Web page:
Perceptual Damage: Part 1, The Noetic Effects of Sin

As regular readers and readers of Hunting Magic Eels know, I've been writing and thinking a lot about the perceptual aspects of faith. Faith as vision, faith as seeing, faith as attention.

These explorations have led me to places within the Christian tradition concerning what is called "the noetic effects of sin."

The word "noetic" comes from the Greek word noein, "to perceive." The noetic effects of sin concern how sin affects our perception.

Most of us think of sin in moral terms. Sin is a moral failure, missing the moral mark, disobeying God's law. But the Bible and the Christian tradition also describes sin as having perceptual consequences. Sin affects our vision. Phrased differently, sin has epistemological consequences, affecting our ability to know and how we envision the truth

Simply, the noetic effect of sin is perceptual damage. Blurred vision. A wounded mind. 

This changes how we might think about being "lost." Growing up in a conservative Christian tradition, "lost" has generally meant for me "damned," heading to hellfire. But from a noetic perspective, lost can simply mean lost. As in, you have no idea where you are or where you are going. Maybe because it is dark and you can't see. Maybe because you lost your compass and map. The issue is perceptual and epistemological.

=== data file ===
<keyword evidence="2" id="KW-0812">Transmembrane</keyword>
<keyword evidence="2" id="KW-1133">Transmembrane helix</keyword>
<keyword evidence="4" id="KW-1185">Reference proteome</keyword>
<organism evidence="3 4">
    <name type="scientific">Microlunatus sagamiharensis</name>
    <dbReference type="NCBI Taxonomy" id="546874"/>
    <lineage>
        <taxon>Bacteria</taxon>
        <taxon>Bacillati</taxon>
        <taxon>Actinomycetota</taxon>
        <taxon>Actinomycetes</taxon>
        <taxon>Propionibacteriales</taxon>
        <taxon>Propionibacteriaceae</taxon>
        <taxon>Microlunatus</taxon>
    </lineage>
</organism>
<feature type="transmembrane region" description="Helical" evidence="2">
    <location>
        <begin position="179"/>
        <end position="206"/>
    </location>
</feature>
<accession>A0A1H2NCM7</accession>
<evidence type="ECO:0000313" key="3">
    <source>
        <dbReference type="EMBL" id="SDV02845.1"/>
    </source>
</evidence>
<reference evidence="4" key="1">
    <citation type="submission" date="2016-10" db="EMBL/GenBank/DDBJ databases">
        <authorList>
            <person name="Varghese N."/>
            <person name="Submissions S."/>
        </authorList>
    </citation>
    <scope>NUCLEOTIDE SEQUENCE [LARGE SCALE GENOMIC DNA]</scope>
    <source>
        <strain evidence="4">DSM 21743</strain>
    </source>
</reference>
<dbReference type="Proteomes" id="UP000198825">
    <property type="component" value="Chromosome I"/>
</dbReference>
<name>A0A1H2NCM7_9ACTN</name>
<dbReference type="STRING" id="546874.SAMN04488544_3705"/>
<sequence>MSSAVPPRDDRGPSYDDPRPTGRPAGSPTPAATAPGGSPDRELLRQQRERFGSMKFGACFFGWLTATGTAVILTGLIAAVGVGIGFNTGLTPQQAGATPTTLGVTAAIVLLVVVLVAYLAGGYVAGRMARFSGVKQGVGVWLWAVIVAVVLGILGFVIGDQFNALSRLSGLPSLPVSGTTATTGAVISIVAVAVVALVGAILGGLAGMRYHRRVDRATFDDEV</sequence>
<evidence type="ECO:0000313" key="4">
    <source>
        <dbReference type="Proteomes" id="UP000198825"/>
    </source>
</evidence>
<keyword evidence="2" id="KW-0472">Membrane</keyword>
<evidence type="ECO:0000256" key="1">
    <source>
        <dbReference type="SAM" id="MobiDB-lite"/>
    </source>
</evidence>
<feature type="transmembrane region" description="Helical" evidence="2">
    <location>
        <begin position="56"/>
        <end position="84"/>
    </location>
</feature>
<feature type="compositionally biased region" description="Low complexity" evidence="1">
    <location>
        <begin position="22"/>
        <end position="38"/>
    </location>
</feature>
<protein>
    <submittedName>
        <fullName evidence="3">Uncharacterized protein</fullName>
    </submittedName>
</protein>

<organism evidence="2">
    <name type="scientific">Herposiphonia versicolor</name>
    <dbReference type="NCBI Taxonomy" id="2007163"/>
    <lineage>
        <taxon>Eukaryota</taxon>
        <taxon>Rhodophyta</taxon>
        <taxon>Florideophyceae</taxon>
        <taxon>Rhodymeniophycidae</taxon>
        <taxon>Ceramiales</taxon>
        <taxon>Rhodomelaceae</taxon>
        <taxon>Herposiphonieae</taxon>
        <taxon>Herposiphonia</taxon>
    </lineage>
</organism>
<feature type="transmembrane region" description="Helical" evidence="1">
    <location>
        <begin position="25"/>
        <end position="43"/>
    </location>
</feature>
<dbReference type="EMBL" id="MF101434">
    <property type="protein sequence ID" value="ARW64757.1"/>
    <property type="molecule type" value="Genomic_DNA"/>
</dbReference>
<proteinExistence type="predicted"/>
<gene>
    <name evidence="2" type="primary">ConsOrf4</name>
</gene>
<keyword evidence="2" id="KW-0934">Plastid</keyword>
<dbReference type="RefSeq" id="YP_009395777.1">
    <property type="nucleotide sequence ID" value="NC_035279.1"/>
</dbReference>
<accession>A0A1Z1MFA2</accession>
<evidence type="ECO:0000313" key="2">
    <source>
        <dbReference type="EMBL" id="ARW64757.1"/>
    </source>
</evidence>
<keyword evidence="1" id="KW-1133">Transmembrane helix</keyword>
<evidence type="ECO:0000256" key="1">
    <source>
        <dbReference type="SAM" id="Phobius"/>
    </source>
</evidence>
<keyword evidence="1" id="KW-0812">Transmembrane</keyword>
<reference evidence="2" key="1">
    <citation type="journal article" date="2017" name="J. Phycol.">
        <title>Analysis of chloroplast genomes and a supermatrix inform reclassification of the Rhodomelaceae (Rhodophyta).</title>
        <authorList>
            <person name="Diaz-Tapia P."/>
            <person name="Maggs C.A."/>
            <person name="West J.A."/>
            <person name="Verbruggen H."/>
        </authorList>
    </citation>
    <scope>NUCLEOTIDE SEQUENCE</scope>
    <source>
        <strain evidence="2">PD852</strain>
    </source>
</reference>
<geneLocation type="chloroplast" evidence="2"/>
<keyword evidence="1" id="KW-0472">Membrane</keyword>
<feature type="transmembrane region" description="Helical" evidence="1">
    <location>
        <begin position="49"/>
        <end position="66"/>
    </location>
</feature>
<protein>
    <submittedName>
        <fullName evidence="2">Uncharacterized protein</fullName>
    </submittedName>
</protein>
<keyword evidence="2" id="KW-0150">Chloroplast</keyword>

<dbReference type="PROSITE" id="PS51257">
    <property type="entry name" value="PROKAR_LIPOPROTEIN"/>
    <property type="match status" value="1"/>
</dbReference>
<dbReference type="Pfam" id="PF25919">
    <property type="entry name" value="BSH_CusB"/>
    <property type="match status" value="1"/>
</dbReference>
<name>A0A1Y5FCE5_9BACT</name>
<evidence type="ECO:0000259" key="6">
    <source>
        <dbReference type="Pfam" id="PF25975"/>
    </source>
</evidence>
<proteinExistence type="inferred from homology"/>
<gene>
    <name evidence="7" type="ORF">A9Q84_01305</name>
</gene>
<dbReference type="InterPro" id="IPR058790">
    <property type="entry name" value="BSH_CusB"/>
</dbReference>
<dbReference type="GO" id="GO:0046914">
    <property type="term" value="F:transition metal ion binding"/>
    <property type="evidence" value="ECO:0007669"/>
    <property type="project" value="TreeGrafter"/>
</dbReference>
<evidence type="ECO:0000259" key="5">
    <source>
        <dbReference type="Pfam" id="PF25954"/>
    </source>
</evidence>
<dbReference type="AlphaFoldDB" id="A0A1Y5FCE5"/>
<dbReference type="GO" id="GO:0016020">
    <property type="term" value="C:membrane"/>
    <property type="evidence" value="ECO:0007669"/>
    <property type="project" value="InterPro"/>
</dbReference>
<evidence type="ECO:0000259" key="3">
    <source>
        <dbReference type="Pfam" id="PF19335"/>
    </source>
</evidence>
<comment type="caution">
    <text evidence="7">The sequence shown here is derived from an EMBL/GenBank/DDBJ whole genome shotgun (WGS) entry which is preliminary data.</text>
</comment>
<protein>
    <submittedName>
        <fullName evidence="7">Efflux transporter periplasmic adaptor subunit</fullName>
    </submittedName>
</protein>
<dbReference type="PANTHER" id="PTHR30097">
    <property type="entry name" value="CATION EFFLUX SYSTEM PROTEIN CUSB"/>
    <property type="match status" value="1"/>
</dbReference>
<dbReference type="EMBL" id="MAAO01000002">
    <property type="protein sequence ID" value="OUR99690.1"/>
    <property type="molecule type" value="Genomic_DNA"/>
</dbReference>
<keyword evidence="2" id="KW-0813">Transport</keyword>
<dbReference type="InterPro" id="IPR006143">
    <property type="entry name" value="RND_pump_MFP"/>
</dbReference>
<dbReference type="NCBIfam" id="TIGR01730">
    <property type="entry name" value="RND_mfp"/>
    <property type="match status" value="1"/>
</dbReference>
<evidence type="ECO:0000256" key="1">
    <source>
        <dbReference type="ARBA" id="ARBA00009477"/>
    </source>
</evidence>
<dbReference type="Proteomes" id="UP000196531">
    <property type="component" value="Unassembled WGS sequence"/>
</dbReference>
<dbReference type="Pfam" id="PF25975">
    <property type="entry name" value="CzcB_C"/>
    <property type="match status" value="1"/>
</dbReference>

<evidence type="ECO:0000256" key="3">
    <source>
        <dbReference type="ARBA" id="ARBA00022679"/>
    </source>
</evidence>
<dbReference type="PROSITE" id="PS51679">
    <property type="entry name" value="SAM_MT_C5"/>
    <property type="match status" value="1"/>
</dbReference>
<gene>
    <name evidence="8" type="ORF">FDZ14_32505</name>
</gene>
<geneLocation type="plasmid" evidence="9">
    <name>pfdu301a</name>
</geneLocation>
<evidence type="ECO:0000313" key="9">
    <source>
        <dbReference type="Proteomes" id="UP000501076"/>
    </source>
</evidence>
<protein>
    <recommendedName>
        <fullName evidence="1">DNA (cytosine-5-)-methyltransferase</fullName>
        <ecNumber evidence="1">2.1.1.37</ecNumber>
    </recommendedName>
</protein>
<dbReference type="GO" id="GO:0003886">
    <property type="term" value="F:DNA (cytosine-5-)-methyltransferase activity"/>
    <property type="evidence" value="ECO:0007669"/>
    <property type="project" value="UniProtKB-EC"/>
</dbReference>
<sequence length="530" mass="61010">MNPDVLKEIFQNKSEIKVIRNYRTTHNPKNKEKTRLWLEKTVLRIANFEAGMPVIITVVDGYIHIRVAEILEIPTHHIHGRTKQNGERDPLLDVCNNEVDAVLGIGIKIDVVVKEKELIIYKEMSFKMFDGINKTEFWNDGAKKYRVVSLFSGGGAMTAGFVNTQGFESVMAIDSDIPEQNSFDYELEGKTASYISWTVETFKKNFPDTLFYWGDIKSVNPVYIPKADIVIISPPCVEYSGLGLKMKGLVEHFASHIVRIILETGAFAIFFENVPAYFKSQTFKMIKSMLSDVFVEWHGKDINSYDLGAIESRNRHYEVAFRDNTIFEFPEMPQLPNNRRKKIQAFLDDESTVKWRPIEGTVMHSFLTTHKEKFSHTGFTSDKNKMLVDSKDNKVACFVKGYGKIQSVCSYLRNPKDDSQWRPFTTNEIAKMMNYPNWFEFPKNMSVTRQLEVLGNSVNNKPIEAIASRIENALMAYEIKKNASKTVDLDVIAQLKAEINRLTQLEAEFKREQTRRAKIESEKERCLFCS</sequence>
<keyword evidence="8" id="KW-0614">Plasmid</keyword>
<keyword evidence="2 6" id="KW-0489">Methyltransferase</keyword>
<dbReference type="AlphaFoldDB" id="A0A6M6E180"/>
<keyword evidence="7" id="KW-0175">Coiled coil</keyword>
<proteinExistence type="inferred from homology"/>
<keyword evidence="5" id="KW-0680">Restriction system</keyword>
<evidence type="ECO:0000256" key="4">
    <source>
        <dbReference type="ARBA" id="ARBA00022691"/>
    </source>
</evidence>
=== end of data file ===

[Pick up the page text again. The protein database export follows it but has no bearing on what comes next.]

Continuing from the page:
This is a helpful shift of focus. When I describe the world as being "lost," I don't have to think of people as being particularly depraved or going to hell. I can, rather, simply see people as lost, noetically lost--rudderless, confused, wandering, and directionless.

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